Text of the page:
Teaching the disicple to love Christ and obey His commandments is the core of discipleship, This is done by introducing the disciple to walking with the Holy Spirit. The Holy Spirit is the arm of God in discipleship. Discipleship introduces the sheep to Christ through His word and the Holy Spirit. This is an organic process that must be done through daily prayer on the part of the discipler. There's a human tendency to control or manipulate the sheep. It is true that we need to protect the sheep from wolves and false teachers. And, that is primarily done by equipping the disciple to read the word and recognize false doctrine. We always need to remember that the sheep belong to the Shepherd and we are only stewards of their discipleship. Our authority needs to diminish over the believer, as the authority of Christ increases in his life. This is easier said than done and requires a lot of prayer.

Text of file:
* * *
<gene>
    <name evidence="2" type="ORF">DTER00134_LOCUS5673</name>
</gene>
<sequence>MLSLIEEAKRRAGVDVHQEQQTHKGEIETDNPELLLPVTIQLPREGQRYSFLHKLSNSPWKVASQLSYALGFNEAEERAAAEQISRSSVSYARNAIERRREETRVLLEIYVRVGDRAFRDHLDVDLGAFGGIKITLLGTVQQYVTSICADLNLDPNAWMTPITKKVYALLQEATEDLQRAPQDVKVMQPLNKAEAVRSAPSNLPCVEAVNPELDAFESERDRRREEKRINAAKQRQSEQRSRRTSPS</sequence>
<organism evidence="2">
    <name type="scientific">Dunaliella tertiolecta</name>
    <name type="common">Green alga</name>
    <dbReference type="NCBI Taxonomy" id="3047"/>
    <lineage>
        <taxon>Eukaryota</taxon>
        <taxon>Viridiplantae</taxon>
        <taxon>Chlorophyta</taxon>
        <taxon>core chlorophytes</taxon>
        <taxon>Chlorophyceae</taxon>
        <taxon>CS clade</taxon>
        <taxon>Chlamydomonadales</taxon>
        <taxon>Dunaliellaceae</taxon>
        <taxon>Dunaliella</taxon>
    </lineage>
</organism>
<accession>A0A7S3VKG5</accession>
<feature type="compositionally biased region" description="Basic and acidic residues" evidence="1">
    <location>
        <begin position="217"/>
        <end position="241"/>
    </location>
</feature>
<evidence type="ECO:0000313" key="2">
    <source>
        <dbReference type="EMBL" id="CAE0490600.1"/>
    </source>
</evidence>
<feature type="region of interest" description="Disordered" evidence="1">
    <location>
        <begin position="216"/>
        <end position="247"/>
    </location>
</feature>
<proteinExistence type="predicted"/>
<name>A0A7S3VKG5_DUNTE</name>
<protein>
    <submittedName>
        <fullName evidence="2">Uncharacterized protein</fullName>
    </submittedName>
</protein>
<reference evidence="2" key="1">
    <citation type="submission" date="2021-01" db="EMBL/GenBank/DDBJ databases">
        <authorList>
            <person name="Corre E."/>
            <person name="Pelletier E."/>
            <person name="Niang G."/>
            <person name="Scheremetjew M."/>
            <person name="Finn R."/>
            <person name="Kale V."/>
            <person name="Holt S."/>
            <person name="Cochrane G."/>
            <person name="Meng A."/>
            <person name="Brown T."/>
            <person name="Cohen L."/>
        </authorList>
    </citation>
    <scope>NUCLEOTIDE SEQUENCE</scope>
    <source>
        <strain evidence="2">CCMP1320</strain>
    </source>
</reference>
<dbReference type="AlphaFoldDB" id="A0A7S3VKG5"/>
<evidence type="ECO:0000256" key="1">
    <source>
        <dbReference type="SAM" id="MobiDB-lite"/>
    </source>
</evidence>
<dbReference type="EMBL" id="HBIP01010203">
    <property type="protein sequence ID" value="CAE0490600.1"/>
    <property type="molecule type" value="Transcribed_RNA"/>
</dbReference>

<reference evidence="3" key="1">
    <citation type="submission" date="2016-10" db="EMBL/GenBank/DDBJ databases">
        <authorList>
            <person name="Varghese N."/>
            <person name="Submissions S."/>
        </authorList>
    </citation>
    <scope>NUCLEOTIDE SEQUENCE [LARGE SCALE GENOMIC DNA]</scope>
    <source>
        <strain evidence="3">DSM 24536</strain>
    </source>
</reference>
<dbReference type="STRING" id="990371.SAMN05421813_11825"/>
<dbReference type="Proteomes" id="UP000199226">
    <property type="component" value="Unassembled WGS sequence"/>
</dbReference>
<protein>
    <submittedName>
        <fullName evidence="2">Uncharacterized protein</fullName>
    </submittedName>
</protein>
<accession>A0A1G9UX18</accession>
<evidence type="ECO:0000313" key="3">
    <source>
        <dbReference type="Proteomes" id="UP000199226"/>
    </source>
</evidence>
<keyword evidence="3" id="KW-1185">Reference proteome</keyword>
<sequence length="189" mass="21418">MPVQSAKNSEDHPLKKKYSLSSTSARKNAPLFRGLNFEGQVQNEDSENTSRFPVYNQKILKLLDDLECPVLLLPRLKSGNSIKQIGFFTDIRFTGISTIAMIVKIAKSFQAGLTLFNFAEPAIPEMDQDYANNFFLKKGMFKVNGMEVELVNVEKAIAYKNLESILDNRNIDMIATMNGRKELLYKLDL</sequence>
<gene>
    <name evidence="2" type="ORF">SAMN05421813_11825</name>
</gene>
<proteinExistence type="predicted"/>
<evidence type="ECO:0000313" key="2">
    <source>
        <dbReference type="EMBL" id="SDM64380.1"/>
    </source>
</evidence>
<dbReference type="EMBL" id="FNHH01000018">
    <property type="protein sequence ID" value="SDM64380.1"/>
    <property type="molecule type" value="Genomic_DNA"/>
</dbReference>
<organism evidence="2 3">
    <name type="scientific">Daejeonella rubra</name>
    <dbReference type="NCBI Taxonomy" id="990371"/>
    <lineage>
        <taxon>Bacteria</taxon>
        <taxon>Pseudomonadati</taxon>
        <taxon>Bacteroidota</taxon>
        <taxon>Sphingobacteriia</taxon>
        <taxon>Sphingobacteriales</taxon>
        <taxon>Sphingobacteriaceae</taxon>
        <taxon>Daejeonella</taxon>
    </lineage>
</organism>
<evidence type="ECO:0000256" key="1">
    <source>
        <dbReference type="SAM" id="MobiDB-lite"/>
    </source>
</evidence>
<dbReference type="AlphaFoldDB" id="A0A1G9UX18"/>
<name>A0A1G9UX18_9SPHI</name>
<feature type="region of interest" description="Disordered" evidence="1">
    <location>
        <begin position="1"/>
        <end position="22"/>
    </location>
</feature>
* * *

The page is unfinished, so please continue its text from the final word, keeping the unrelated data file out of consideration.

Discipleship is bringing the King to the neighborhoods, families, and children, so that the King can change His citizens from the inside out! The Kingdom culture invades the hearts, minds, and actions of the King's kids, resulting in generational repentance and spiritual renewal of parents, families, and children.
Shame! What is it good for?
Shaming is a strategy that is used in shame-culture countries to control and manipulate. There are a couple types of shaming that are used. It's a little difficult at first to identify shaming because it masquerades as morality and righteous correction. Some shaming is open and vocal, while others shame quietly. All shaming is manipulative and destructive.